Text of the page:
Posts tagged ‘Bruce Gordon’

March 7th, 2012

Conceptualizing God’s Relationship to Time

by Max Andrews

Absolute Eternality (Timelessness):  This view is the traditional (Augustinian) view that God is absolutely timeless.  His timelessness is not affected by the temporality of the universe nor his interactions with it.  In the metaphysics of absolute eternality, God experiences all of his life and being in one eternal now.

Relative Eternality (Timelessness):  The relative eternality position acknowledges that God transcends time, which is a created thing and dependent upon God, but denies that he is absolutely atemporal because it sees God as actively sustaining a changing world in existence.  The relative eternalist therefore maintains that God is timeless relative to physical time but temporal relative to an uncreated metaphysical time that transcends the universe and is a pure duration that flows without change.  God’s being is ontologically prior to this temporal aspect of his life and serves as the ground of it.

March 7th, 2012

The Planck Scale Physics

by Max Andrews

In the system of Planck units, the Planck base unit of length is known simply as the Planck length, the base unit of time is the Planck time, and so on.  These units are derived from the five dimensional universal physical constants in such a manner that these constants are eliminated from fundamental equations of physical law when physical quantities are expressed in terms of Planck units.

Planck Length: 1.616252(81) 10-35 m

February 12th, 2011

The Discovery Institute’s Seminar on Intelligent Design

by Max Andrews

I attended the Discovery Institute’s Summer Seminar on Intelligent Design (Social Science) in 2010.  My thoughts and comments will be general since we were asked not release specifics concerning information being shared (some of it was yet-to-be published and I don’t know if it has been published yet so I’ll remain silent) and I do not want to “out” any other attendees in their academic endeavors.  Once you’re labeled as an ID proponent your academic career is potentially slowed down or halted.  I’ve already outed myself and I’m pretty vocal about my advocacy of design (I’m a philosopher so it’s not as academically persecuted).

I have no negative comments concerning the DI’s seminar.  In fact, I have more respect for the institute and fellows.  There were two concurrent seminars (natural and social sciences) that interacted with each other on a regular basis and combined on many occasions.  I participated in the social science seminar and being philosophy graduate student I’m not as adept in biology, chemistry, and physics as many others are.  I certainly received a welcoming abundance of science in presentations, which I thoroughly enjoyed.  Some of the lecturers included Stephen Meyer, Michael Behe, William Dembski, Doug Axe, Jay Richards, Jonathan Wells, Richard Sternberg, Ann Gauger, Bruce Gordon, Jonathan Witt, John West, and Casey Luskin.

Lecture topics included:

  1. The role and origin of information in DNA
  2. History of intelligent design
  3. The scientific basis of intelligent design
  4. Science and education policy
  5. Science and education law
  6. Evolution and academic freedom
  7. The media and evolution
  8. The Privileged Planet
  9. Neo-Darwinism
  10. Population genetics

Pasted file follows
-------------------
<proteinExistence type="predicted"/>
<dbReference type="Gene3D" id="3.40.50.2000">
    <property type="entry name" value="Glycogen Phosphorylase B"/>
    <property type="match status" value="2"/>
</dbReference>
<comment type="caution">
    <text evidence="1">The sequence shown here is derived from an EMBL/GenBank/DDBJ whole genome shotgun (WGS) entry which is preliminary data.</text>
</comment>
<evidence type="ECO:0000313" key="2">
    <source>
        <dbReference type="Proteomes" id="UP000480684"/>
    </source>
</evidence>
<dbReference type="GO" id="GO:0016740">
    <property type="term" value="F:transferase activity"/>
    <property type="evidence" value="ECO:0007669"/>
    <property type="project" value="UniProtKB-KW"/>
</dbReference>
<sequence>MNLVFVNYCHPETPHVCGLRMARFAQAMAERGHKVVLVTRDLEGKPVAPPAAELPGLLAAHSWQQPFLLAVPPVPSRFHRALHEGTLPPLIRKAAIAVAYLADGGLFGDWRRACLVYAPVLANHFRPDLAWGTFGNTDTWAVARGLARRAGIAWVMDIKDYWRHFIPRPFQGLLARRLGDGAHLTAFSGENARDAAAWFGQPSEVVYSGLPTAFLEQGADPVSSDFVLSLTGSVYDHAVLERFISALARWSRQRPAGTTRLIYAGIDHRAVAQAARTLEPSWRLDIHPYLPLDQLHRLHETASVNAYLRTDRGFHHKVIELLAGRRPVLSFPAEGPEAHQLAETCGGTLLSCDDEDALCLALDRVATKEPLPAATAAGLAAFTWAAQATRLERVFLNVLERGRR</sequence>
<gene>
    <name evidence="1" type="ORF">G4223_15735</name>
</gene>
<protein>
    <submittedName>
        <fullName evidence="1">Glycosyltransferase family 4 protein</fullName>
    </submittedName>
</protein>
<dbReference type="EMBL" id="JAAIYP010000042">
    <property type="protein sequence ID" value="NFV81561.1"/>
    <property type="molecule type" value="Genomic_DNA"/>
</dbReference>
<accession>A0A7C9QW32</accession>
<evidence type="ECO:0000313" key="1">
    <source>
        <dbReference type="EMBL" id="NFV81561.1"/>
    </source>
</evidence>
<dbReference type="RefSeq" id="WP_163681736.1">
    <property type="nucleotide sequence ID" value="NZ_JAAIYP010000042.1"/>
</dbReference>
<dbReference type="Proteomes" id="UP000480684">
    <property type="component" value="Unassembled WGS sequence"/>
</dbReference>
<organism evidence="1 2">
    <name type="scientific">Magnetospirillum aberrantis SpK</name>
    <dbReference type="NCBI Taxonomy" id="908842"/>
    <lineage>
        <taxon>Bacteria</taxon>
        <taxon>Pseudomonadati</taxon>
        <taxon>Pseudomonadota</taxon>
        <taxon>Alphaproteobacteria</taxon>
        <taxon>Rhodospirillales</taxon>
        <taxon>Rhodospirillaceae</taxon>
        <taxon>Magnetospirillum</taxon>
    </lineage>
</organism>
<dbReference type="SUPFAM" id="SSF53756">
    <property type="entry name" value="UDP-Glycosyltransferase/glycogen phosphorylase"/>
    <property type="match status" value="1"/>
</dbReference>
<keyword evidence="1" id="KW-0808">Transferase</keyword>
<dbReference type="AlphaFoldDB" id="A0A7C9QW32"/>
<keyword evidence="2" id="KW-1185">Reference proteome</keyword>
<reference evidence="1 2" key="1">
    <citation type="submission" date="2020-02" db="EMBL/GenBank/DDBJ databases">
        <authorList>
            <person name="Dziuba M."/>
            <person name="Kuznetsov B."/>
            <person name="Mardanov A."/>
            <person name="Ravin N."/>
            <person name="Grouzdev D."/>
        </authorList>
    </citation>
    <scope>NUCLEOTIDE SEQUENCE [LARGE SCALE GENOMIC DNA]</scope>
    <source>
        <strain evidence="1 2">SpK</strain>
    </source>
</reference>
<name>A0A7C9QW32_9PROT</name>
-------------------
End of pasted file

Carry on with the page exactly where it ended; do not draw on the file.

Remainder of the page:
11. Natural theology in cosmology
  12. The multiverse
  13. Obstacles to unguided evolution
  14. Junk DNA
  15. Biological information and development
  16. The Edge of Evolution
  17. The Social Darwinian Evolution
  18. Theistic evolution
  19. ID and the origins of modern science
  20. The role of genius, beauty, and the aesthetics in design
  21. The metaphysical implications of ID

The schedule is demanding since it requires to fit so much material into a time span just over a week-long.  You’ll interact with the scholars on a one-on-one basis and even enjoy meals together.  They’re not distanced like some professors at the university may be like since there’s only about thirty participants.  I still keep in touch with many of the other participants and have made great friendships.  What’s beautiful about the seminar is that not everyone believes the same thing.  Every participant’s credentials were different ranging from philosophy, theology, law, journalism, biology, medicine, biochemistry, and nuclear physics with only a couple of undergraduates, mostly graduates, and a couple Ph.D.’s.  Religious affiliation was irrelevant, views on evolution and origins vary, and friendly/fruitful debate sparked throughout the seminar.  The DI accepted participants from around the world:  Africa, Norway, Scotland, Wales, California, Texas, and the East Coast.

I left Seattle with 59 pages of notes on my computer.  I’ve referred to my notes on several occasions and have gained valuable and beneficial knowledge.  They provided nearly two-dozen books for me to read in preparation and for studying while there (and of course post-seminar studies).  I spent a total of $50 on my ten day endeavor and that was only for a snack in the airport, an over weight suit case, and another snack at a 7-11 down the street from the campus.  I highly recommend the seminar to anyone who is friendly and open to the ID hypothesis.  I’m doing my graduate research on the multiverse as it pertains to the fine-tuning argument and this seminar has certainly been a valuable asset for me.  Thank you Discovery Institute for sharing this knowledge and granting me the opportunity to briefly study under these scholars.